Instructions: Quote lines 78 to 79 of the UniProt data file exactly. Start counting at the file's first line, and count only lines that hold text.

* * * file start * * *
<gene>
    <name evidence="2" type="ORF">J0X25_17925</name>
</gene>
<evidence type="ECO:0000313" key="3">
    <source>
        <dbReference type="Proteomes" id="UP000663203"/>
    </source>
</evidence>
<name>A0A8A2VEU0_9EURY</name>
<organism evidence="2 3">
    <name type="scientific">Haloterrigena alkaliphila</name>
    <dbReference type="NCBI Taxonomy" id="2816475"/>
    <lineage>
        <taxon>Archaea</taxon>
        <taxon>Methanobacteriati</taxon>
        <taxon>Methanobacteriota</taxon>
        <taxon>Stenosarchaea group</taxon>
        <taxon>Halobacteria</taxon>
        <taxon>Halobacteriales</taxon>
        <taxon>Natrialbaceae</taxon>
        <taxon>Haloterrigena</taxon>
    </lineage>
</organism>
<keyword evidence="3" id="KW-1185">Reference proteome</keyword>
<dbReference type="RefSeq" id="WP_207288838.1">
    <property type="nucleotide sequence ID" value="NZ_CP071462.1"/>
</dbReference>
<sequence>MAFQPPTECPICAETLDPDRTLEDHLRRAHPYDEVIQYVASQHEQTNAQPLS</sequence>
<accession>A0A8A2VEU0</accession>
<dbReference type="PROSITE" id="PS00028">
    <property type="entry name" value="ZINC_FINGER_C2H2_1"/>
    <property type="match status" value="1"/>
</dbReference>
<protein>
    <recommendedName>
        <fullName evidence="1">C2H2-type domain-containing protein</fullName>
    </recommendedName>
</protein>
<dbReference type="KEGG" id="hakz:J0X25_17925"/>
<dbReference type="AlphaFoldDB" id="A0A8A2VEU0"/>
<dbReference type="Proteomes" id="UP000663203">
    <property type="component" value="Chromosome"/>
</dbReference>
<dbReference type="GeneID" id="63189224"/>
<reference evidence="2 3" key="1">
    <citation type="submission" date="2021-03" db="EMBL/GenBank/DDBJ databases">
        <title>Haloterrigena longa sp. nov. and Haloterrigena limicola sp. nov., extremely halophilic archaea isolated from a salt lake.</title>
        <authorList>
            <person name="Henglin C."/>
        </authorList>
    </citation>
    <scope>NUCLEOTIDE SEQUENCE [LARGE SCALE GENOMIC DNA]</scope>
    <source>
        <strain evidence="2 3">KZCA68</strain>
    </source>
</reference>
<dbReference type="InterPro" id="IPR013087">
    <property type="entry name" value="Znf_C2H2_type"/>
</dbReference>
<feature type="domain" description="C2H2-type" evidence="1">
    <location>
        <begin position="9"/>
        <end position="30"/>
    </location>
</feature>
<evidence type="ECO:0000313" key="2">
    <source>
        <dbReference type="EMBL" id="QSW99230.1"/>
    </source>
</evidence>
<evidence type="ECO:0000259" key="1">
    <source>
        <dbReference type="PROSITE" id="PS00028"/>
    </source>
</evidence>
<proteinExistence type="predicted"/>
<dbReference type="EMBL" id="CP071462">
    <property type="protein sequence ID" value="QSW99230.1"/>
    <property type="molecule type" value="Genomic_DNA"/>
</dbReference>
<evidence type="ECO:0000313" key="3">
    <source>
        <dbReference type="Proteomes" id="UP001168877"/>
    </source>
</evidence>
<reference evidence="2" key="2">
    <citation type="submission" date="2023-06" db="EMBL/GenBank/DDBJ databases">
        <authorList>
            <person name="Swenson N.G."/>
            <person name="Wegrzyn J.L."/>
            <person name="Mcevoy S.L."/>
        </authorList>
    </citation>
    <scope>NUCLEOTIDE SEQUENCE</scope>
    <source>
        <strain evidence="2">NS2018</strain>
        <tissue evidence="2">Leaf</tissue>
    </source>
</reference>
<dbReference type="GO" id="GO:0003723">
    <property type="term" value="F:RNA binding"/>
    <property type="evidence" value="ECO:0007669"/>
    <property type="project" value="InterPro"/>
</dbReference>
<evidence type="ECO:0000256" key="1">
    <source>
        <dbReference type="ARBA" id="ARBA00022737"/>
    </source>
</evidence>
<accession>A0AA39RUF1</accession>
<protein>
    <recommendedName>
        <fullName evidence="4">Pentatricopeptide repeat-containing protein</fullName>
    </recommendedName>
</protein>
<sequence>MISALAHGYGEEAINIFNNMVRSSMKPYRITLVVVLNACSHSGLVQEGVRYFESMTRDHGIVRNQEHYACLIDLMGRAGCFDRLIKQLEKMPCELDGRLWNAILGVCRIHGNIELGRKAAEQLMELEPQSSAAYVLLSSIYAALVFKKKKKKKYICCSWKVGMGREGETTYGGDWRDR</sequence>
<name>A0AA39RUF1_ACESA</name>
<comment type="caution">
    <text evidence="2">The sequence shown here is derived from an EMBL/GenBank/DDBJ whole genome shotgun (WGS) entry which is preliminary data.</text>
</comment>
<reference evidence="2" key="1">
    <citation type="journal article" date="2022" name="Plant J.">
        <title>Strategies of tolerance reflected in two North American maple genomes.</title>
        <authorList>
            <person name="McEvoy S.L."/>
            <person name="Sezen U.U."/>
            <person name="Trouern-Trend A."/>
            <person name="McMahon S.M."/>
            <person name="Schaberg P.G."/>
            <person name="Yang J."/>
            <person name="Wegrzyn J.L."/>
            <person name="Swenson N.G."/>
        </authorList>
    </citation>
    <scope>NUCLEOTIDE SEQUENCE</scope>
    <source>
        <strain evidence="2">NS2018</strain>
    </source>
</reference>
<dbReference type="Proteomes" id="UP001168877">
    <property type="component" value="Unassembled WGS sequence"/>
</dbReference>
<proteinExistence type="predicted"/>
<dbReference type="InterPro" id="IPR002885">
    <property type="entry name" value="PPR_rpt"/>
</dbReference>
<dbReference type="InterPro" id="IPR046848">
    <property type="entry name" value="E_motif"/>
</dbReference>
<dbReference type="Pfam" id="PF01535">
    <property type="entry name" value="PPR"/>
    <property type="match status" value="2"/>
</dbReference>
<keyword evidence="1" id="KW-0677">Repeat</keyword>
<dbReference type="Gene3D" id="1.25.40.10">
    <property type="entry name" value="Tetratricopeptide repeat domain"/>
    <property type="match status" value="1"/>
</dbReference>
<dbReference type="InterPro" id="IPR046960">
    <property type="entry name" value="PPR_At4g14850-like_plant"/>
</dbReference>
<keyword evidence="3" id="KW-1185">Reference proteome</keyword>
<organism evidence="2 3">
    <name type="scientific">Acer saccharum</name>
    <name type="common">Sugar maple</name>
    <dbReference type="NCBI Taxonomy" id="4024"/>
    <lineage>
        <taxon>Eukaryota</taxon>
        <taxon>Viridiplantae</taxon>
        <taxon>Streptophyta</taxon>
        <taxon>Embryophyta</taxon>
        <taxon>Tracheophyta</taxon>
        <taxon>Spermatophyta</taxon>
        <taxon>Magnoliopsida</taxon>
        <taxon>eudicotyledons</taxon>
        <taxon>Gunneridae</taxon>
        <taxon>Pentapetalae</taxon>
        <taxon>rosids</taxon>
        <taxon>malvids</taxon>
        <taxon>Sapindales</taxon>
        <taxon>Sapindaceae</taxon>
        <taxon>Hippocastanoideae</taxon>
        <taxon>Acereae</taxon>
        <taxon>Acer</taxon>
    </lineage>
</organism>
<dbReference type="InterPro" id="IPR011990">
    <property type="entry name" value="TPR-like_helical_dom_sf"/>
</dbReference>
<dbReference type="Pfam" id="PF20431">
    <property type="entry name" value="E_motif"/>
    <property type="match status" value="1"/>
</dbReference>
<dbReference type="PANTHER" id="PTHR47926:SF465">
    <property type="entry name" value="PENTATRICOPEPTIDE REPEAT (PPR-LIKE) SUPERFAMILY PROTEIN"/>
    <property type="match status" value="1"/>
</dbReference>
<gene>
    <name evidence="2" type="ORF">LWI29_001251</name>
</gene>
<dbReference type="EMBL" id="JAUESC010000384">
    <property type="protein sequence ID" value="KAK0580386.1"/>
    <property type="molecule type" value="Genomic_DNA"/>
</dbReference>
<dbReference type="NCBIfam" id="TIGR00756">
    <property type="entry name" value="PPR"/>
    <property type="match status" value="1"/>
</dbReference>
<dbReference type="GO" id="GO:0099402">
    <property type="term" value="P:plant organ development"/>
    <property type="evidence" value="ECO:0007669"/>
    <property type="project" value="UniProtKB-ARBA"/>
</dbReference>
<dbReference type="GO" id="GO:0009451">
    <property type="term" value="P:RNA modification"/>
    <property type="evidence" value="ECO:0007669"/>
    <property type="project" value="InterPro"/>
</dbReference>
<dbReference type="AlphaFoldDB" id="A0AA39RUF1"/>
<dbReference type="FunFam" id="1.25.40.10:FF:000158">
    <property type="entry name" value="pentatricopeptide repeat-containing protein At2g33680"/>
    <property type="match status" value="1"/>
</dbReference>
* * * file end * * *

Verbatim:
    <property type="protein sequence ID" value="QSW99230.1"/>
    <property type="molecule type" value="Genomic_DNA"/>